greater reduction if the condition gets worse or less reduction if
   the condition improves.  The reporting node sends an overload report

   with a duration of zero to indicate that the overload condition has
   ended and abatement is no longer needed.

   The reacting node also determines when the overload report expires
   based on the OC-Validity-Duration AVP in the overload report and
   stops applying the abatement algorithm when the report expires.

   Note that erroneous overload reports can be used for DoS attacks.
   This includes the ability to indicate that a significant reduction in
   traffic, up to and including a request for no traffic, should be sent
   to a reporting node.  As such, care should be taken to verify the
   sender of overload reports.

4.4.  DOIC Extensibility

   The DOIC solution is designed to be extensible.  This extensibility
   is based on existing Diameter-based extensibility mechanisms, along
   with the DOIC capability announcement mechanism.

   There are multiple categories of extensions that are expected.  This
   includes the definition of new overload abatement algorithms, the
   definition of new report types, and the definition of new scopes of
   messages impacted by an overload report.

   A DOIC node communicates supported features by including them in the
   OC-Feature-Vector AVP, as a sub-AVP of OC-Supported-Features.  Any
   non-backwards-compatible DOIC extensions define new values for the
   OC-Feature-Vector AVP.  DOIC extensions also have the ability to add
   new AVPs to the OC-Supported-Features AVP, if additional information
   about the new feature is required.

   Overload reports can also be extended by adding new sub-AVPs to the
   OC-OLR AVP, allowing reporting nodes to communicate additional
   information about handling an overload condition.

   If necessary, new extensions can also define new AVPs that are not
   part of the OC-Supported-Features and OC-OLR group AVPs.  It is,
   however, recommended that DOIC extensions use the OC-Supported-
   Features AVP and OC-OLR AVP to carry all DOIC-related AVPs.

4.5.  Simplified Example Architecture

   Figure 1 illustrates the simplified architecture for Diameter
   overload information conveyance.

    Realm X                                  Same or other Realms
   <--------------------------------------> <---------------------->

      +--------+                 : (optional) :
      |Diameter|                 :            :
      |Server A|--+     .--.     : +--------+ :     .--.
      +--------+  |   _(    `.   : |Diameter| :   _(    `.   +--------+
                  +--(        )--:-|  Agent |-:--(        )--|Diameter|
      +--------+  | ( `  .  )  ) : +--------+ : ( `  .  )  ) | Client |
      |Diameter|--+  `--(___.-'  :            :  `--(___.-'  +--------+
      |Server B|                 :            :
      +--------+                 :            :

                          End-to-end Overload Indication
             1)  <----------------------------------------------->
                             Diameter Application Y

                  Overload Indication A    Overload Indication A'
             2)  <----------------------> <---------------------->
                 Diameter Application Y   Diameter Application Y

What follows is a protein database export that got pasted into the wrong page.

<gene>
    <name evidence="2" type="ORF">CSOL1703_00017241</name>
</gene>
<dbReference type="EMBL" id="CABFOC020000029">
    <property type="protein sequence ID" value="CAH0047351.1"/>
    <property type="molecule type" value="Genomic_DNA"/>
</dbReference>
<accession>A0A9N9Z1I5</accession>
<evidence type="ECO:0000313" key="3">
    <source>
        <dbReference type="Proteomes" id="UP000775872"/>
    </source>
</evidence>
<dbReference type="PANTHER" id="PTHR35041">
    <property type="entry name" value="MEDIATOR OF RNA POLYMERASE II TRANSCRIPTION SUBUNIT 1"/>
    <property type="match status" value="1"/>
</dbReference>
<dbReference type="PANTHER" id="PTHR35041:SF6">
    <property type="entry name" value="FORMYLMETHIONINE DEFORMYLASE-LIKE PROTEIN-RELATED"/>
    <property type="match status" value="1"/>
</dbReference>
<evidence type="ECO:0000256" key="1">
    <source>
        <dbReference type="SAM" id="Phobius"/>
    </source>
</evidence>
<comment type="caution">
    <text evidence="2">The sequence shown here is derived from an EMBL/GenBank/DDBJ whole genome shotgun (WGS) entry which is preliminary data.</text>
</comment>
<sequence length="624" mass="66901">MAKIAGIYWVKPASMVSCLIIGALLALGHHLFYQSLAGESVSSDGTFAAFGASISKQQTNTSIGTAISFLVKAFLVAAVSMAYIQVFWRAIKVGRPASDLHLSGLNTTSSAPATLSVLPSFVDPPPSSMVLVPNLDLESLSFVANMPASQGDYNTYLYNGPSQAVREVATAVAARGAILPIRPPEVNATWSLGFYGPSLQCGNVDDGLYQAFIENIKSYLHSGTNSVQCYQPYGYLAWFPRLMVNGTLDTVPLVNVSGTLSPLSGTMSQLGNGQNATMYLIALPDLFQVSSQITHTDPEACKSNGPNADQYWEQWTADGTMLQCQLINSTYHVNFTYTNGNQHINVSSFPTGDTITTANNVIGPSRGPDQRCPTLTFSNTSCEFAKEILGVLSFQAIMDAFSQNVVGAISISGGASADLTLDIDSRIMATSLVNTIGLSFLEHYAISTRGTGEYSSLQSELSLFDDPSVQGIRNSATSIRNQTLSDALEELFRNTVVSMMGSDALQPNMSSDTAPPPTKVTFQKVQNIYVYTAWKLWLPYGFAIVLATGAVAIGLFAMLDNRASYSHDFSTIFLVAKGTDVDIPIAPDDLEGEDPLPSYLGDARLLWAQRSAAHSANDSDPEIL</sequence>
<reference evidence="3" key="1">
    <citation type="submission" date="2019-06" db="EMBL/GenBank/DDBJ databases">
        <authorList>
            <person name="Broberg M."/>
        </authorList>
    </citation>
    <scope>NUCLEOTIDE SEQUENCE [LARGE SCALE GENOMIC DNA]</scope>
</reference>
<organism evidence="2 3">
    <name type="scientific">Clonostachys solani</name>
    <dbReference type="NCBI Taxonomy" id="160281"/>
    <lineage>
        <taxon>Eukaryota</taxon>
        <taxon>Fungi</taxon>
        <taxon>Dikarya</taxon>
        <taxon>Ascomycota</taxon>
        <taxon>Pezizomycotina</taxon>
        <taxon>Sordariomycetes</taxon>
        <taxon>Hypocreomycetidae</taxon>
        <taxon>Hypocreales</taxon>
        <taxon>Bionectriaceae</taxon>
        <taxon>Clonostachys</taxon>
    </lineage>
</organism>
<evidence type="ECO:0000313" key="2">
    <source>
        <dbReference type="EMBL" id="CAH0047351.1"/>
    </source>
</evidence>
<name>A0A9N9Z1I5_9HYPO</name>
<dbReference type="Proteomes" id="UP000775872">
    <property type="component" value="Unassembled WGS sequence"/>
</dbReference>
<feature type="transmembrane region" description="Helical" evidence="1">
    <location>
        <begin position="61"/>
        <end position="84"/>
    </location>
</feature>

Figure 1: Simplified Architecture Choices for Overload Indication

   In Figure 1, the Diameter overload indication can be conveyed (1)
   end-to-end between servers and clients or (2) between servers and the
   Diameter Agent inside the realm and then between the Diameter Agent
   and the clients.

5.  Solution Procedures

   This section outlines the normative behavior for the DOIC solution.

5.1.  Capability Announcement

   This section defines DOIC Capability Announcement (DCA) behavior.

      Note: This specification assumes that changes in DOIC node
      capabilities are relatively rare events that occur as a result of
      administrative action.  Reacting nodes ought to minimize changes
      that force the reporting node to change the features being used,
      especially during active overload conditions.  But even if

      reacting nodes avoid such changes, reporting nodes still have to
      be prepared for them to occur.  For example, differing
      capabilities between multiple reacting nodes may still force a
      reporting node to select different features on a per-transaction

5.1.1.  Reacting Node Behavior

   A reacting node MUST include the OC-Supported-Features AVP in all
   requests.  It MAY include the OC-Feature-Vector AVP, as a sub-AVP of
   OC-Supported-Features.  If it does so, it MUST indicate support for
   the "loss" algorithm.  If the reacting node is configured to support
   features (including other algorithms) in addition to the loss
   algorithm, it MUST indicate such support in an OC-Feature-Vector AVP.

   An OC-Supported-Features AVP in answer messages indicates there is a
   reporting node for the transaction.  The reacting node MAY take
   action, for example, creating state for some stateful abatement
   algorithm, based on the features indicated in the OC-Feature-Vector

      Note: The loss abatement algorithm does not require stateful
      behavior when there is no active overload report.

   Reacting nodes need to be prepared for the reporting node to change
   selected algorithms.  This can happen at any time, including when the
   reporting node has sent an active overload report.  The reacting node
   can minimize the potential for changes by modifying the advertised
   abatement algorithms sent to an overloaded reporting node to the
   currently selected algorithm and loss (or just loss if it is the
   currently selected algorithm).  This has the effect of limiting the
   potential change in abatement algorithm from the currently selected
   algorithm to loss, avoiding changes to more complex abatement